RALEIGH - The Division of Adult Correction and Juvenile Justice has named Ben Anderson as the new warden of the Piedmont Correctional Institution in Salisbury.
He had been the deputy warden at Central Prison in Raleigh.
“Warden Anderson has a remarkable depth and breadth of experience earned from two decades of service in our prison system,” said Commissioner of Prisons Todd Ishee.
“He has served with excellence in a number of prisons with vastly different missions and focuses. He now joins our team of wardens who work so hard to protect the staff, the offenders, and our communities with caring and compassion,” Ishee added.
In his new position, Anderson is responsible for all operations at Piedmont Correctional.
The facility houses minimum and medium custody male offenders and is a designated processing center where newly arrived offenders are evaluated for the proper housing and program assignments in the prison system.
A veteran of state government, Anderson began his career in 2000 as a correctional officer at Foothills Correctional Institution in Morganton and became a case manager there in 2003. He rose through the ranks in unit management until he was promoted in 2013 to assistant superintendent at Caldwell Correctional Center in Lenoir. In 2015, he was named assistant superintendent for programs at Alexander Correctional Institution.
In January 2019, he was promoted again to director of the Burke Confinement in Response to Violation (CRV) Center in Morganton.
The CRV centers house and provide intensive behavior modification programs for those who have committed technical violations of probation. CRV centers incarcerate violators for 90-day periods in response to violations of probation, parole or post-release supervision as provided in the Justice Reinvestment Act.
Later in 2019, Anderson returned to Foothills Correctional Institution as the associate warden for programs.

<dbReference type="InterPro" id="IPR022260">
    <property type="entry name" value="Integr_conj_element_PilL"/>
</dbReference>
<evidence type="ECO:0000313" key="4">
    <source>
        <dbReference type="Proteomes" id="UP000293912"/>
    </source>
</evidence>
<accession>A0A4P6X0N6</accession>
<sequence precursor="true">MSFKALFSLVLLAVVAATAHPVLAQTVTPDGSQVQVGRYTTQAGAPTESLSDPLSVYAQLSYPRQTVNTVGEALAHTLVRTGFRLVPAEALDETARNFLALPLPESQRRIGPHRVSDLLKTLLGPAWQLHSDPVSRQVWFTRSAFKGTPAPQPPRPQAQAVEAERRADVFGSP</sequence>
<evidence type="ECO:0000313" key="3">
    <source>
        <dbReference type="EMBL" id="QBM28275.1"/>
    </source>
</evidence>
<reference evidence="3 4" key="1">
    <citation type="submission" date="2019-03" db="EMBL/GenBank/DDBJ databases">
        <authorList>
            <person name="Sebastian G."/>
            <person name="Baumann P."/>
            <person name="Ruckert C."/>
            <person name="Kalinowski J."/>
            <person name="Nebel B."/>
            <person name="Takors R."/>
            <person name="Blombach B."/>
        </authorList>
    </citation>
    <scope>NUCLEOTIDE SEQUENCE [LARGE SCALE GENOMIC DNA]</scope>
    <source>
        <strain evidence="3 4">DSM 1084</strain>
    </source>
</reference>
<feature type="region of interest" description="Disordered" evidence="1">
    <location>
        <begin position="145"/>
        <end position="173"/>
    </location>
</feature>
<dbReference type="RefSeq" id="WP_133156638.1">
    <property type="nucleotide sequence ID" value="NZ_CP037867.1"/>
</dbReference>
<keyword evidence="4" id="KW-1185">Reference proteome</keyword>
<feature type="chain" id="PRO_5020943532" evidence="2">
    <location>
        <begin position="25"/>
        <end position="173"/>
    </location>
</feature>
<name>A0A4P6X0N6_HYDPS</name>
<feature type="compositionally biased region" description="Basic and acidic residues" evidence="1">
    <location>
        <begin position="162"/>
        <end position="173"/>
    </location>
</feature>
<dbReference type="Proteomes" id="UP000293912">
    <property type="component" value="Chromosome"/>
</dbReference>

He was named deputy warden of the sprawling Central Prison complex in Raleigh in 2021.
A western North Carolina native, Anderson holds a degree in criminal justice from Western Piedmont Community College and is a graduate of the Department of Public Safety’s Correctional Leadership Development Program.
He holds a correctional behavior health certificate from the American Correctional Association and earned an advanced criminal justice certification from the North Carolina Criminal Justice Education and Training Standards Commission.
His hobbies include travel, reading biographies, physical fitness, and the occasional 5K race.
One of Anderson’s top priorities is to hire and retain high-quality staff members.
“We have good jobs for dedicated people who are interested in a career in public service, who want to help to protect their communities and serve a mission bigger than themselves,” he said. “These are important jobs.”
“I look forward to joining the team at Piedmont with a vision to provide services aimed at reducing recidivism and an opportunity for our incarcerated population to change their lives for the better,’’ Anderson added. “We will do that through a culture of safety, transparency, and mutual respect. This work is important to our state and its citizens.”
At Piedmont Correctional, Anderson will lead a diverse and complex prison operation.
At this designated processing center for new arrivals, offenders undergo a series of diagnostic evaluations that will determine future prison assignments. Many offenders are at Piedmont Correctional with short stays because they are being processed into the prison system or receive medical or dental services.
The prison has a 14-bed infirmary and outpatient medical facility with capabilities for x-ray, EKG, lab, IV therapy, and minor surgical operations. A three-chair dental clinic is staffed on a full-time basis.
Correction Enterprises operates a reupholstery plant at Piedmont Correctional. Other offenders at the prison may work as maintenance or kitchen help.
The facility provides vocational classes in auto mechanics, masonry, and commercial cleaning. A literacy computer lab, adult education classes and a course to prepare for a high-school equivalency degree are available. Reentry services are also provided for those approaching release from prison.